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The process of bringing the original winery building at Joseph Phelps Vineyards into a new generation began after the harvest of 2012. The 1973 construction had held up well, but reflected a previous era of use and no longer met the needs of the growing winery and its visitors. The completed project represents a new level in wine hospitality. BCV, working with Don Brandenburger, transformed the original wine production facility into a series of unique, flexible spaces - allowing for a broad range of uses and rewarding the visitor with a new experience every time they visit Joseph Phelps. Here the old and the new add to and reinforce each other seamlessly.


In the late 1960’s, Joseph Phelps was simultaneously running one of the largest construction companies in the U.S., Hensel Phelps Construction Company, and beginning to make wine for himself, when he won the bid to build Souverain Winery (now Rutherford Hill) located a few miles outside of St. Helena.Working with local designer John Marsh Davis the team completed several projects in the area before turning attention to Mr. Phelps’s new career in winemaking, beginning with planning for a winery to be located in Napa Valley at Zinfandel and Silverado.

Stonebridge was the name for the proposed winery that Joe Phelps asked John Marsh Davis to design. The first scheme is a synthesis of elements from two Souverain projects (the second being Chateau Souverain) with a significant, character defining addition: a large bridge-like element at the top ridge of the roof which projected out over the building entry like the prow of a ship, aligned with the historic stone bridge across Zinfandel over the Napa River.

The production facility is articulated as a stone building with large wood doors covered by a large Gambrel roof – which developed themes that had been previously explored at Souverain Rutherford. The roof slope is less barn-like – with its shallow slope it provides the counterpoint to the dramatic rooftop ridge/bridge which housed tasting rooms and offices. This bridge would end up being realized in a different form in the Joseph Phelps winery as it was ultimately built.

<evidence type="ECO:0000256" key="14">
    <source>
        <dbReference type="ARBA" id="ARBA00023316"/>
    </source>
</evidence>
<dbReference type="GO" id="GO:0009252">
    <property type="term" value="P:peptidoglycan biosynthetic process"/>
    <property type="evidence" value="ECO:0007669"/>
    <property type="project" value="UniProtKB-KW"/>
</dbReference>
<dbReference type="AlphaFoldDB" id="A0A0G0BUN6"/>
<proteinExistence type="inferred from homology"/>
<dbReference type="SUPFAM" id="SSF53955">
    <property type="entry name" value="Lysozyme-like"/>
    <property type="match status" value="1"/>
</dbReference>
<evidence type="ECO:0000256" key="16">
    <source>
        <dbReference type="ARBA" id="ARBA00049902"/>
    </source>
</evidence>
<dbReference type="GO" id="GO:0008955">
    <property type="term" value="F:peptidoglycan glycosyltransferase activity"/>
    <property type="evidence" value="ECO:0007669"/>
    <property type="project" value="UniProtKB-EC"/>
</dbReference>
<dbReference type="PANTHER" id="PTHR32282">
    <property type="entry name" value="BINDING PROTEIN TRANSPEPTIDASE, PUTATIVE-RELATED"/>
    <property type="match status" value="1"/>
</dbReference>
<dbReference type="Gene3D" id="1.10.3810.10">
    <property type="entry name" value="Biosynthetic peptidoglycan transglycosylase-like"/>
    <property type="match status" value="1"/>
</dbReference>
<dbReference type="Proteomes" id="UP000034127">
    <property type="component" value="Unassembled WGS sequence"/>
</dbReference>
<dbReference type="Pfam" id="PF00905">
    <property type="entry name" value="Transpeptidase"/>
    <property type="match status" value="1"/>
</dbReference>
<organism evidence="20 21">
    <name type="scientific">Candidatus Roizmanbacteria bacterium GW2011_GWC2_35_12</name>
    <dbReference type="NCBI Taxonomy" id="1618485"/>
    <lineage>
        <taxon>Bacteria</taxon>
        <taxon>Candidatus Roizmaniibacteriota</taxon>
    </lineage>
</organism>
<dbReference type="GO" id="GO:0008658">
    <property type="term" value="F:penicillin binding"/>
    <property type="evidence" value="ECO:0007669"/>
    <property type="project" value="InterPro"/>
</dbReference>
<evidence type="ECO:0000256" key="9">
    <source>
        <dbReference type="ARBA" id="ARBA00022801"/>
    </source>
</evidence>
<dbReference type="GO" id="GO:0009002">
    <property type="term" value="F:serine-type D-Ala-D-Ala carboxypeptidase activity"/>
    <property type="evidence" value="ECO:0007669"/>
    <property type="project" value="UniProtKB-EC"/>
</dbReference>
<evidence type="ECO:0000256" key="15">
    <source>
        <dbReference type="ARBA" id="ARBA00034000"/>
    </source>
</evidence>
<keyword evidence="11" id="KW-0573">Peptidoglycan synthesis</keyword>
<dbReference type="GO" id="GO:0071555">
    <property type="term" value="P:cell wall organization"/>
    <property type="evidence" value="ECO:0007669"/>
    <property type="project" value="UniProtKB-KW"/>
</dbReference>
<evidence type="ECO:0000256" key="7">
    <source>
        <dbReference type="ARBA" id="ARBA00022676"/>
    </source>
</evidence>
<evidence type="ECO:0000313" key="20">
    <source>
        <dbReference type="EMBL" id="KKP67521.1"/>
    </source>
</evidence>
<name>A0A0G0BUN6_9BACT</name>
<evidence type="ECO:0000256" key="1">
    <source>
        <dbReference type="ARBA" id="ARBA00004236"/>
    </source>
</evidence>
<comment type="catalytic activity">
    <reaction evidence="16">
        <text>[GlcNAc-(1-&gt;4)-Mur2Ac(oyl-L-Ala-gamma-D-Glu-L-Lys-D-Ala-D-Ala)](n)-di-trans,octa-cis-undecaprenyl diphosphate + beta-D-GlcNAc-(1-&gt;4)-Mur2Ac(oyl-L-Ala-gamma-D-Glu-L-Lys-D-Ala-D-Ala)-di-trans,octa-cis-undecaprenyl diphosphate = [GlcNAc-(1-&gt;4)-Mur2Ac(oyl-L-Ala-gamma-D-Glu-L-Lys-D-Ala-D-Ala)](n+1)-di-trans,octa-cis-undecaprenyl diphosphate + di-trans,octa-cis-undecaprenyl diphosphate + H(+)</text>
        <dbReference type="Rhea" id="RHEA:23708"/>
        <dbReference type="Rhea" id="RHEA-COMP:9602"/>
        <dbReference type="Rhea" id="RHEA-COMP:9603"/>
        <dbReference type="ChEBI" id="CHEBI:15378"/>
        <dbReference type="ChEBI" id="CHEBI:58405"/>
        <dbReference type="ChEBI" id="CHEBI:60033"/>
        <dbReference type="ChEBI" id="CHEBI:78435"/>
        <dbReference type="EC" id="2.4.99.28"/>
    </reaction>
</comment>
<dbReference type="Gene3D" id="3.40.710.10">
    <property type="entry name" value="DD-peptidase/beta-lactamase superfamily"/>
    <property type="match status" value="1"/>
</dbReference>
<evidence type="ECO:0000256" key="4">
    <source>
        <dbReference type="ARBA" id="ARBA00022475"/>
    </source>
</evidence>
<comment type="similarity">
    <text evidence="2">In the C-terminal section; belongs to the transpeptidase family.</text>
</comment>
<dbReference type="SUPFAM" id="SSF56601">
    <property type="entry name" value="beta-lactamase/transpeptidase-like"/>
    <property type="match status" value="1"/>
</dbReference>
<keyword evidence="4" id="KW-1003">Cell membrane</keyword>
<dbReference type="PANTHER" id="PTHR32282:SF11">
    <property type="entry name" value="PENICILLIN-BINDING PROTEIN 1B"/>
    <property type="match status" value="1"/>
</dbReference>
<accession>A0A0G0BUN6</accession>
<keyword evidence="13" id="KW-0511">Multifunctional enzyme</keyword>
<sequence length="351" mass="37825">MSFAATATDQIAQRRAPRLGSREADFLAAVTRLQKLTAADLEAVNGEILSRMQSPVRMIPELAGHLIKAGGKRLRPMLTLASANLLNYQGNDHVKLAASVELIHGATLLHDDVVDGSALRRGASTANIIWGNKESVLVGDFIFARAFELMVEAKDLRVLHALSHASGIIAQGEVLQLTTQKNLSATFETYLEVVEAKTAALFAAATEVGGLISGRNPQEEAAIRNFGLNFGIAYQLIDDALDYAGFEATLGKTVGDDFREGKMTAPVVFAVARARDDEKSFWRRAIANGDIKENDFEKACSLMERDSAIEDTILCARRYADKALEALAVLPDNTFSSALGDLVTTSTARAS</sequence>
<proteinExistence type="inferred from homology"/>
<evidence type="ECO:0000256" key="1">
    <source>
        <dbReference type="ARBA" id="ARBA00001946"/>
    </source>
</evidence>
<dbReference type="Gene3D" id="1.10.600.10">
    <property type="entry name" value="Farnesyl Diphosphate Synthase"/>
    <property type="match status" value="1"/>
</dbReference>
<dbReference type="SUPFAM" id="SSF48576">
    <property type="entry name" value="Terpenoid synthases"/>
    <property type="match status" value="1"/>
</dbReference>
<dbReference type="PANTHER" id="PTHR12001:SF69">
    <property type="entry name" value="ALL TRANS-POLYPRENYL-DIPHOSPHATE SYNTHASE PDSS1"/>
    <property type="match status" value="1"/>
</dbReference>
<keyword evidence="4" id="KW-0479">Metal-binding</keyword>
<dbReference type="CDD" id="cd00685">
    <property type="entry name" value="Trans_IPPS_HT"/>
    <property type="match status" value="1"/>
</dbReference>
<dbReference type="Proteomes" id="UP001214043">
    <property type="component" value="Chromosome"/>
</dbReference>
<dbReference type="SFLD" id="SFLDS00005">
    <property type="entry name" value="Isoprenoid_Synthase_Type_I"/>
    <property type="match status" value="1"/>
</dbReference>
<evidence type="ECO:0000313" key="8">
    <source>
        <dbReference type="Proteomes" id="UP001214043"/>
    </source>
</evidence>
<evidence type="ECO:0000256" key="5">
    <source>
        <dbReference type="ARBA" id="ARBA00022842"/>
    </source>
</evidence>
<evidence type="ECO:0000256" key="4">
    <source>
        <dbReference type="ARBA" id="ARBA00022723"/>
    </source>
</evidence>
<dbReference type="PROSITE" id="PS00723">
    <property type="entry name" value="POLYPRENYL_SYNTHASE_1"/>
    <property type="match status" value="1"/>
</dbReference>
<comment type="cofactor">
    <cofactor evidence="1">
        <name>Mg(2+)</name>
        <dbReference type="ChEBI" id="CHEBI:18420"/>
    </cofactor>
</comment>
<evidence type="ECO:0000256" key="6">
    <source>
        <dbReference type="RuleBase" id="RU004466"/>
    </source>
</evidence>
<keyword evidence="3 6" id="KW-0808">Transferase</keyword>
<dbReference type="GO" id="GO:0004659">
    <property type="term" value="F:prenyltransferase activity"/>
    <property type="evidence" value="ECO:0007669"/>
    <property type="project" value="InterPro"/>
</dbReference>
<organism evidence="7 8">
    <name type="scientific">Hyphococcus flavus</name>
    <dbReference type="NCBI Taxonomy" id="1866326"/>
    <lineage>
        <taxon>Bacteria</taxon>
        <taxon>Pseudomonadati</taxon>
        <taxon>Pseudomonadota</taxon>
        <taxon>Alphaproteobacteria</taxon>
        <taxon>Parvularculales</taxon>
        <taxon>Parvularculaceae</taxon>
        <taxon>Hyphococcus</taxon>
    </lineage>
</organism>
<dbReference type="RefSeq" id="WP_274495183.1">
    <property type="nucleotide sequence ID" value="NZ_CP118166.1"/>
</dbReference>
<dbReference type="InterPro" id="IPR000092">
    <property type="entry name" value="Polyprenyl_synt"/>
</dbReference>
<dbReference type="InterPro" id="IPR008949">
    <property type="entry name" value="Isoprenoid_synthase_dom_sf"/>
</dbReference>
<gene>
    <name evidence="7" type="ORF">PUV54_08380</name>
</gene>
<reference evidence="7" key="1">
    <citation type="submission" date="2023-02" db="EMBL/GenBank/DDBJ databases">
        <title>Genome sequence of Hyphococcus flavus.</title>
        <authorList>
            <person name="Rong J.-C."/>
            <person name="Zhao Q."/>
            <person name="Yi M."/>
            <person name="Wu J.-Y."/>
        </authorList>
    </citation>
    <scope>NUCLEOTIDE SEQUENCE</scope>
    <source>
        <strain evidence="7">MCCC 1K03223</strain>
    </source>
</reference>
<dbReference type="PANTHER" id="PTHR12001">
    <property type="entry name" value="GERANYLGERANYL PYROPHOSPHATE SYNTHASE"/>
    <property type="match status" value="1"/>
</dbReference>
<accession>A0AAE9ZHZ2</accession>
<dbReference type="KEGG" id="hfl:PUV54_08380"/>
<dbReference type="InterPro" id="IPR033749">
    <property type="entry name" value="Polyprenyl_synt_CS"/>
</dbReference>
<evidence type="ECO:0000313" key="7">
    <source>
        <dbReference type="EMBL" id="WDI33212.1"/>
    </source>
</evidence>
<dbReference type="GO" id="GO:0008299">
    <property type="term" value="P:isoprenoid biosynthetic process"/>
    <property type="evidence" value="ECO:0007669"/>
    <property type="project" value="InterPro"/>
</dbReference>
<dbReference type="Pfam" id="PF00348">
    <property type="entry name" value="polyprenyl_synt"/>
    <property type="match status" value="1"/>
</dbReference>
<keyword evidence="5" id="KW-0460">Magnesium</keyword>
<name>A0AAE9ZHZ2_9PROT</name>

Among Davis’s archives is a single drawing labeled “Phelps 2” which appears to be a variant on the scheme – based on the character of the roof form.


Subsequent to developing the masonry scheme, Davis produced a design of a wood structure for the Stonebridge site based around a courtyard. This scheme is clearly for the flat site along the Silverado Trail, but it has many elements that would ultimately find their way into the Joseph Phelps Vineyards winery building.The basic parti has two main wings, each with a head building mass that is linked by a bridge. In this way, the bridge of the first Stonebridge scheme is given real meaning as a connecting element, and creates a gateway into a landscaped courtyard.

Davis was very interested in landscape, and toward the end of his career would devote a substantial amount of his time to both landscape design and actual gardening. Here he introduces an ideal garden into the heart of his design.

The single elevation for the project shows Davis’s trademark layering of roof forms both as roofs and dormer roofs. The bridge form is an exploration of bracketed wood construction.


In 1973 Joseph Phelps acquired the 600-acre Connolly cattle ranch in Spring Valley to the Northeast of the Stonebridge site and decided that it was here that he would build his winery and later his home.

The basic concept for the winery seems to have evolved quickly and the first drawings show a design close to the executed project. The parti is in many respects a synthesis of the prior schemes for a dramatically different site. Joe Phelps decided that he wanted a winery that would reveal itself to the visitor after a procession up onto a ridge overlooking the small valley. One comes upon the East side of the facility – a pair of barns linked by a bridge – almost by surprise after having driven around them.